And the words sunk deep and deep and drew the tears when the doors were closed and the soft black was all about and nobody could laugh because a boy was found crying! The girls cried too—for the awful news was whistled up tubes and whistled down tubes, till all the twenty-six flat children knew about it. The next day it was talked over in the brick court, where the children used to go to shout and race. But on this day there was neither shouting nor racing. There was, instead, a shaking of heads, a surreptitious dropping of tears, a guessing and protesting and lamenting. All the flat mothers congratulated themselves on the fact that their children were becoming so quiet and orderly, and wondered what could have come over them when they noted that they neglected to run after the patrol wagon as it whizzed round the block.
It was decided, after a solemn talk, that every child should go to its own fireplace and investigate. In the event of any fireplace being found with an opening big enough to admit Santa Claus, a note could be left directing him along the halls to the other apartments. A spirit of universal brotherhood had taken possession of the Santa Maria flatters. Misery bound them together. But the investigation proved to be disheartening. The cruel asbestos grates were everywhere. Hope lay strangled!
As time went on, melancholy settled upon the flat children. The parents noted it, and wondered if there could be sewer gas in the apartments. One over-anxious mother called in a physician, who gave the poor little child some medicine which made it quite ill. No one suspected the truth, though the children were often heard to say that it was evident that there was to be no Christmas for them! But then, what more natural for a child to say, thus hoping to win protestations—so the mothers reasoned, and let the remark pass.
The day before Christmas was gray and dismal. There was no wind—indeed, there was a sort of tightness in the air, as if the supply of freshness had given out. People had headaches—even the Telephone Boy was cross—and none of the spirit of the time appeared to enliven the flat children. There appeared to be no stir—no mystery. No whisperings went on in the corners—or at least, so it seemed to the sad babies of the Santa Maria.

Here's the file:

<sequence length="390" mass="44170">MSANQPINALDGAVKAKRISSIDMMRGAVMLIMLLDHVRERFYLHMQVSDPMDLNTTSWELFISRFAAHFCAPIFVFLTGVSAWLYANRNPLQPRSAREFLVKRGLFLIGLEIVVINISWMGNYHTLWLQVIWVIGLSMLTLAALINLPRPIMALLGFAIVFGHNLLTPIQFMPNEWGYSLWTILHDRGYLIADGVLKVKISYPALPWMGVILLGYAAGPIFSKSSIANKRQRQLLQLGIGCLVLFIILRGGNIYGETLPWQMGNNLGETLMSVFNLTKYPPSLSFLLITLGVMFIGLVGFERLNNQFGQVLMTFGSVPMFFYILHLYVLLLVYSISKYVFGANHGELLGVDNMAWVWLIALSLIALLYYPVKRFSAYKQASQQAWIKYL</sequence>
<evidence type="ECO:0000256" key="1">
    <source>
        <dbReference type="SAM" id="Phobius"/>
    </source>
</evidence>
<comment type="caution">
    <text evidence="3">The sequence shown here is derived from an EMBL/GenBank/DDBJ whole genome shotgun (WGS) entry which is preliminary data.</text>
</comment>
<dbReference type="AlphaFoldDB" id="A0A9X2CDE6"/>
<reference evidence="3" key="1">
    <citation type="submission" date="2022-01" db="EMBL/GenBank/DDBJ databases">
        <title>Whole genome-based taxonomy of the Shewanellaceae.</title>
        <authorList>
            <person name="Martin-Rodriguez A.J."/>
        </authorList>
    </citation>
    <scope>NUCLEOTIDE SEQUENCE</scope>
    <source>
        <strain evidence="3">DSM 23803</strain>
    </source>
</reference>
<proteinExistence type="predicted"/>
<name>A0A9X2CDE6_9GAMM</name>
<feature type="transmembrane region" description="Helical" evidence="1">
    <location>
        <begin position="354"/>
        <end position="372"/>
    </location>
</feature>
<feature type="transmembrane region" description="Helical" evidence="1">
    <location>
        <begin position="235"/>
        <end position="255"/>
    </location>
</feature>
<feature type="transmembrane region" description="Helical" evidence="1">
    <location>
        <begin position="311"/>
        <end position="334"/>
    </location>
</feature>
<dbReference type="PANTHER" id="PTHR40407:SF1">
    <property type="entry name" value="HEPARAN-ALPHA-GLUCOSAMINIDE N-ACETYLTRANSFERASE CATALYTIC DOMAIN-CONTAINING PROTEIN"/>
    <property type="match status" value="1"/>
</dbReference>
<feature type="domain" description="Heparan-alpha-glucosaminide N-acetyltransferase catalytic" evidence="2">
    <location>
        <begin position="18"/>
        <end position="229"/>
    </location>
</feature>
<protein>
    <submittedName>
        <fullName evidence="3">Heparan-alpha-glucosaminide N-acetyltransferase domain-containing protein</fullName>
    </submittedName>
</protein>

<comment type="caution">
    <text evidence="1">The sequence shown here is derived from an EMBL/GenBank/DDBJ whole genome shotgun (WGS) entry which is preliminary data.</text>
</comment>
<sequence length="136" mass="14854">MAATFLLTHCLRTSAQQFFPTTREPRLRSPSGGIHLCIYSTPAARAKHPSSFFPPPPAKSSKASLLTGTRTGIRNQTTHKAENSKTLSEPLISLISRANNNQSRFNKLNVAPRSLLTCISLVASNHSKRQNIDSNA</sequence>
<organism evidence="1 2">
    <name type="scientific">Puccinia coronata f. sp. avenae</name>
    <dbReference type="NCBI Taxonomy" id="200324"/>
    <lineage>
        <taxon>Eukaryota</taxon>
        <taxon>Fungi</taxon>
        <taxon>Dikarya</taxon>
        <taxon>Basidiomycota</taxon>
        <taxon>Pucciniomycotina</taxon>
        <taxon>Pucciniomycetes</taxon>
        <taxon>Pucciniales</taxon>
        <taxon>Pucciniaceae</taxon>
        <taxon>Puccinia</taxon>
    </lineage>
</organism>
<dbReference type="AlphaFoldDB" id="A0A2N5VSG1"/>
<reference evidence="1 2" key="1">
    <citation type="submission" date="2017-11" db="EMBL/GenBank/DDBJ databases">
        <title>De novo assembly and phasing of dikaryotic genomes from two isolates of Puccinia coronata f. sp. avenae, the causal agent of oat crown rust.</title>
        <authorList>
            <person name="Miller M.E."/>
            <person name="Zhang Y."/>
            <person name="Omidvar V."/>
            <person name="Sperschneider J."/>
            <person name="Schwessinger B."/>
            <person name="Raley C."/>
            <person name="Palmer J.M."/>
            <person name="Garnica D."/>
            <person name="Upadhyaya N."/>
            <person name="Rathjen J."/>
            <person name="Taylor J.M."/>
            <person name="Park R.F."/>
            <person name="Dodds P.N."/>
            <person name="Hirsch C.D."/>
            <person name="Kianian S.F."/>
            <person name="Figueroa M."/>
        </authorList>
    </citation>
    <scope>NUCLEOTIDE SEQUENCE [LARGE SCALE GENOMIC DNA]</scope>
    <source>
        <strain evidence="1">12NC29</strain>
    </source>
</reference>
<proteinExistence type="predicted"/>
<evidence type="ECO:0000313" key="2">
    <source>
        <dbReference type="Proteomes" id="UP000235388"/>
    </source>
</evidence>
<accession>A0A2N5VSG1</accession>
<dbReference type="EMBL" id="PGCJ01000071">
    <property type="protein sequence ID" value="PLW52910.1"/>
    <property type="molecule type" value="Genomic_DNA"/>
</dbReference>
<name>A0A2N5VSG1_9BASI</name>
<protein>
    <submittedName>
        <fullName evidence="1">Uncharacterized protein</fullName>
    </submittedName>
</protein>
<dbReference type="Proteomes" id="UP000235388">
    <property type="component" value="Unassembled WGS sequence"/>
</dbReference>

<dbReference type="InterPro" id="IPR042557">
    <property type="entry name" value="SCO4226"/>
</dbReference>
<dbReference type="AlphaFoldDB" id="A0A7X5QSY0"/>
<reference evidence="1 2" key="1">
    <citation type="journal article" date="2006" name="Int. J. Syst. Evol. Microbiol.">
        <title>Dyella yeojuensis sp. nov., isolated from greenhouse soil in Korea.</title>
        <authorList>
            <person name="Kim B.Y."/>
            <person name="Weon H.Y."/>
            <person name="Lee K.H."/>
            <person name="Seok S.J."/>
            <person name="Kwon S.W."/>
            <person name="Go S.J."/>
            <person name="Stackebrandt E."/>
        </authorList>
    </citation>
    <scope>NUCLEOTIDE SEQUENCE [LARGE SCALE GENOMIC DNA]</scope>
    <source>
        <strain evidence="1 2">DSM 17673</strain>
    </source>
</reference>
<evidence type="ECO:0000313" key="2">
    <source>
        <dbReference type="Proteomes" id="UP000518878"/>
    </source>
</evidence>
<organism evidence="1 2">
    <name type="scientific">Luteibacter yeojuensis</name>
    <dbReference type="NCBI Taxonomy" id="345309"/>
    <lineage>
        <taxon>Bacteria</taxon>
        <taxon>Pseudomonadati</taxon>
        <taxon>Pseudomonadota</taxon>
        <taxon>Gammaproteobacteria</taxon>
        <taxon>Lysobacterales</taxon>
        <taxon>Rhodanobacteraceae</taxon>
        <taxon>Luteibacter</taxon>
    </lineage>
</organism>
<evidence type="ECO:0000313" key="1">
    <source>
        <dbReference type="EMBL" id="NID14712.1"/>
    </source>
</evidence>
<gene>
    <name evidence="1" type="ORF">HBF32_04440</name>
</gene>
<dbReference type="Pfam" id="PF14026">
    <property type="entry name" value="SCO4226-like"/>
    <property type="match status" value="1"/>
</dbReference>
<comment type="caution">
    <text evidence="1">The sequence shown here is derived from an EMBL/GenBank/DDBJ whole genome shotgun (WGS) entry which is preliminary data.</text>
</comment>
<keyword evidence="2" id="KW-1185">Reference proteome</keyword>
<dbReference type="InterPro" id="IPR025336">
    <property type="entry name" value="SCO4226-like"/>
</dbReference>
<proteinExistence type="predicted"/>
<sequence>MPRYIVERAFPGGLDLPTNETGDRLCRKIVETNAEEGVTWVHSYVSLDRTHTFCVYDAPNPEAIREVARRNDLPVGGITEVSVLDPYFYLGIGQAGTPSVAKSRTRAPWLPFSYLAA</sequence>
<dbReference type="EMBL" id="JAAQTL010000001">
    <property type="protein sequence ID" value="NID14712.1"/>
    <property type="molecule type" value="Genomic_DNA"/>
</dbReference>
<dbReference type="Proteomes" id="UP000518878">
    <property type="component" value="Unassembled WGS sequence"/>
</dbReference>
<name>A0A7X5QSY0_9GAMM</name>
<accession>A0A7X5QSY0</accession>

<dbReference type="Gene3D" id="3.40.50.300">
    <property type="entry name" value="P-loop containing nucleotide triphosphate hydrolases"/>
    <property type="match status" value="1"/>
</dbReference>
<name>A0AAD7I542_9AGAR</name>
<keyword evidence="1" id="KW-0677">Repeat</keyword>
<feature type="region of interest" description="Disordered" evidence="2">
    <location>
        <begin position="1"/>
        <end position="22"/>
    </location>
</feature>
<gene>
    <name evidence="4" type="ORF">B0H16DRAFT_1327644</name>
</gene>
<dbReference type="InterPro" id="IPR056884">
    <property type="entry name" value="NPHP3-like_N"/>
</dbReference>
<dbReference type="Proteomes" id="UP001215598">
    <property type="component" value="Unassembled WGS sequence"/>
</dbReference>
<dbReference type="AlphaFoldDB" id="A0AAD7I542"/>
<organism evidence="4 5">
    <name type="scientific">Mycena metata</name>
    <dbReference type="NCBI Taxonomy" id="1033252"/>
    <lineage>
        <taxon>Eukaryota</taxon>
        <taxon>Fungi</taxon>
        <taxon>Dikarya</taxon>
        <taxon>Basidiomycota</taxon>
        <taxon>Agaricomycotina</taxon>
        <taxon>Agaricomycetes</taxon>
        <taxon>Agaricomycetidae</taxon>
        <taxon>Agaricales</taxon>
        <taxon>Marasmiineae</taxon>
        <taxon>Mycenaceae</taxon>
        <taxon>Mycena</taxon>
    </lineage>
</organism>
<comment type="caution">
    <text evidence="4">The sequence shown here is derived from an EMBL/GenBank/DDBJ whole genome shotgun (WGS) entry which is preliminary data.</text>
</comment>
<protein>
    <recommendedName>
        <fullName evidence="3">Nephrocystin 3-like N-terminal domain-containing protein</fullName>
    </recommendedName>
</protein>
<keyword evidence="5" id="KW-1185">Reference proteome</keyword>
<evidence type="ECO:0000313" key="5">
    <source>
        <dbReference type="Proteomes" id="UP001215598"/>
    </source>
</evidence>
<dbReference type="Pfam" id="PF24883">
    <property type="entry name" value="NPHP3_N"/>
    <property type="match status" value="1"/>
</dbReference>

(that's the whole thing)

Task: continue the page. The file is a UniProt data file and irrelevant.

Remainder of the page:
"It's as plain as a monkey on a hand-organ," said the Telephone Boy to the attendants at his salon in the basement, "that there ain't to be no Christmas for we—no, not for we!"
Had not Dorothy produced, at this junction, from the folds of her fluffy silken skirts several substantial sticks of gum, there is no saying to what depths of discouragement the flat children would have fallen!
About six o'clock it seemed as if the children would smother for lack of air! It was very peculiar. Even the janitor noticed it. He spoke about it to Kara at the head of the back stairs, and she held her hand so as to let him see the new silver ring on her fourth finger, and he let go of the rope on the elevator on which he was standing and dropped to the bottom of the shaft, so that Kara sent up a wild hallo of alarm. But the janitor emerged as melancholy and unruffled as ever, only looking at his watch to see if it had been stopped by the concussion.
The Telephone Boy, who usually got a bit of something hot sent down to him from one of the tables, owing to the fact that he never ate any meal save breakfast at home, was quite forgotten on this day, and dined off two russet apples, and drew up his belt to stop the ache—for the Telephone Boy was growing very fast indeed, in spite of his poverty, and couldn't seem to stop growing somehow, although he said to himself every day that it was perfectly brutal of him to keep on that way when his mother had so many mouths to feed.
Well, well, the tightness of the air got worse. Every one was cross at dinner and complained of feeling tired afterward, and of wanting to go to bed. For all of that it was not to get to sleep, and the children tossed and tumbled for a long time before they put their little hands in the big, soft shadowy clasp of the Sandman, and trooped away after him to the happy town of sleep.